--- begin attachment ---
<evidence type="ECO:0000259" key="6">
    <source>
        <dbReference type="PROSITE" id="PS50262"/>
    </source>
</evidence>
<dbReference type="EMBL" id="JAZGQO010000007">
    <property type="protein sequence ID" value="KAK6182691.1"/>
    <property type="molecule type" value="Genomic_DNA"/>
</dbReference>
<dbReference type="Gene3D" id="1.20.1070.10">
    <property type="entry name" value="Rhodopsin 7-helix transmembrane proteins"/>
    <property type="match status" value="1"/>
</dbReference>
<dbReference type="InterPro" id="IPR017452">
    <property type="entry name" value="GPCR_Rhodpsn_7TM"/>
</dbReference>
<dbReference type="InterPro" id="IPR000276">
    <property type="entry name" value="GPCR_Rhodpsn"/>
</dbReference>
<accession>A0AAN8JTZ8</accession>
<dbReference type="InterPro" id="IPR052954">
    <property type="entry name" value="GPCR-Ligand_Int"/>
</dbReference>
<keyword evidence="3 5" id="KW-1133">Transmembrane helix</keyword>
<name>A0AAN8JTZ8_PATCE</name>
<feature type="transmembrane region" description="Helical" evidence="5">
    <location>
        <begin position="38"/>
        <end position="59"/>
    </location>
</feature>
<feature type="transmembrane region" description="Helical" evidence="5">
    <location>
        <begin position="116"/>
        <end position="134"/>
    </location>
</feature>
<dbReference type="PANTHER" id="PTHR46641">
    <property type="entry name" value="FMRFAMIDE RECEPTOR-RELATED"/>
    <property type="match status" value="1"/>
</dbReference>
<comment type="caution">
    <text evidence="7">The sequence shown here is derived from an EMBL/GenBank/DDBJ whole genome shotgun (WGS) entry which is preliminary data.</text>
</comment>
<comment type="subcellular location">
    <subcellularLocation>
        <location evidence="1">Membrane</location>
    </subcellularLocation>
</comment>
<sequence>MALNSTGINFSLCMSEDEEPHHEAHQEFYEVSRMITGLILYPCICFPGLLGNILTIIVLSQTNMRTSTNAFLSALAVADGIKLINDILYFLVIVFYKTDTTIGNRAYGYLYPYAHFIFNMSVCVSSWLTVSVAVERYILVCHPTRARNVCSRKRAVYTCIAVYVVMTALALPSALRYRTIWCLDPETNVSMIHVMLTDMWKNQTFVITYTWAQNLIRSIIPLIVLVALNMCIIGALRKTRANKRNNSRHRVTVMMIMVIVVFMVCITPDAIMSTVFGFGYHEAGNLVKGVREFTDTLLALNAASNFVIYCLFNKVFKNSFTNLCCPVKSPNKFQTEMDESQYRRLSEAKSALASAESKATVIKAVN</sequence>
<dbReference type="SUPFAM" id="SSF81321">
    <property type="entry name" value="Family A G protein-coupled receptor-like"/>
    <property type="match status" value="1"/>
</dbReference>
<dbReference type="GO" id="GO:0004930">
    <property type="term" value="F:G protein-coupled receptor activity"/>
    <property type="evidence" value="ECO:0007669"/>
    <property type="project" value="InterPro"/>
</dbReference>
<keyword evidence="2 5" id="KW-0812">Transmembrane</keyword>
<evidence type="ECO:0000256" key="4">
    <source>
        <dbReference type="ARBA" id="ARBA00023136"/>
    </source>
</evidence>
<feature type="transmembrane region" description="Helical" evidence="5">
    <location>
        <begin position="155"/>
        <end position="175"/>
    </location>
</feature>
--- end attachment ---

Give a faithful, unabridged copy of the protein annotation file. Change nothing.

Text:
<evidence type="ECO:0000259" key="6">
    <source>
        <dbReference type="PROSITE" id="PS50262"/>
    </source>
</evidence>
<dbReference type="EMBL" id="JAZGQO010000007">
    <property type="protein sequence ID" value="KAK6182691.1"/>
    <property type="molecule type" value="Genomic_DNA"/>
</dbReference>
<dbReference type="Gene3D" id="1.20.1070.10">
    <property type="entry name" value="Rhodopsin 7-helix transmembrane proteins"/>
    <property type="match status" value="1"/>
</dbReference>
<dbReference type="InterPro" id="IPR017452">
    <property type="entry name" value="GPCR_Rhodpsn_7TM"/>
</dbReference>
<dbReference type="InterPro" id="IPR000276">
    <property type="entry name" value="GPCR_Rhodpsn"/>
</dbReference>
<accession>A0AAN8JTZ8</accession>
<dbReference type="InterPro" id="IPR052954">
    <property type="entry name" value="GPCR-Ligand_Int"/>
</dbReference>
<keyword evidence="3 5" id="KW-1133">Transmembrane helix</keyword>
<name>A0AAN8JTZ8_PATCE</name>
<feature type="transmembrane region" description="Helical" evidence="5">
    <location>
        <begin position="38"/>
        <end position="59"/>
    </location>
</feature>
<feature type="transmembrane region" description="Helical" evidence="5">
    <location>
        <begin position="116"/>
        <end position="134"/>
    </location>
</feature>
<dbReference type="PANTHER" id="PTHR46641">
    <property type="entry name" value="FMRFAMIDE RECEPTOR-RELATED"/>
    <property type="match status" value="1"/>
</dbReference>
<comment type="caution">
    <text evidence="7">The sequence shown here is derived from an EMBL/GenBank/DDBJ whole genome shotgun (WGS) entry which is preliminary data.</text>
</comment>
<comment type="subcellular location">
    <subcellularLocation>
        <location evidence="1">Membrane</location>
    </subcellularLocation>
</comment>
<sequence>MALNSTGINFSLCMSEDEEPHHEAHQEFYEVSRMITGLILYPCICFPGLLGNILTIIVLSQTNMRTSTNAFLSALAVADGIKLINDILYFLVIVFYKTDTTIGNRAYGYLYPYAHFIFNMSVCVSSWLTVSVAVERYILVCHPTRARNVCSRKRAVYTCIAVYVVMTALALPSALRYRTIWCLDPETNVSMIHVMLTDMWKNQTFVITYTWAQNLIRSIIPLIVLVALNMCIIGALRKTRANKRNNSRHRVTVMMIMVIVVFMVCITPDAIMSTVFGFGYHEAGNLVKGVREFTDTLLALNAASNFVIYCLFNKVFKNSFTNLCCPVKSPNKFQTEMDESQYRRLSEAKSALASAESKATVIKAVN</sequence>
<dbReference type="SUPFAM" id="SSF81321">
    <property type="entry name" value="Family A G protein-coupled receptor-like"/>
    <property type="match status" value="1"/>
</dbReference>
<dbReference type="GO" id="GO:0004930">
    <property type="term" value="F:G protein-coupled receptor activity"/>
    <property type="evidence" value="ECO:0007669"/>
    <property type="project" value="InterPro"/>
</dbReference>
<keyword evidence="2 5" id="KW-0812">Transmembrane</keyword>
<evidence type="ECO:0000256" key="4">
    <source>
        <dbReference type="ARBA" id="ARBA00023136"/>
    </source>
</evidence>
<feature type="transmembrane region" description="Helical" evidence="5">
    <location>
        <begin position="155"/>
        <end position="175"/>
    </location>
</feature>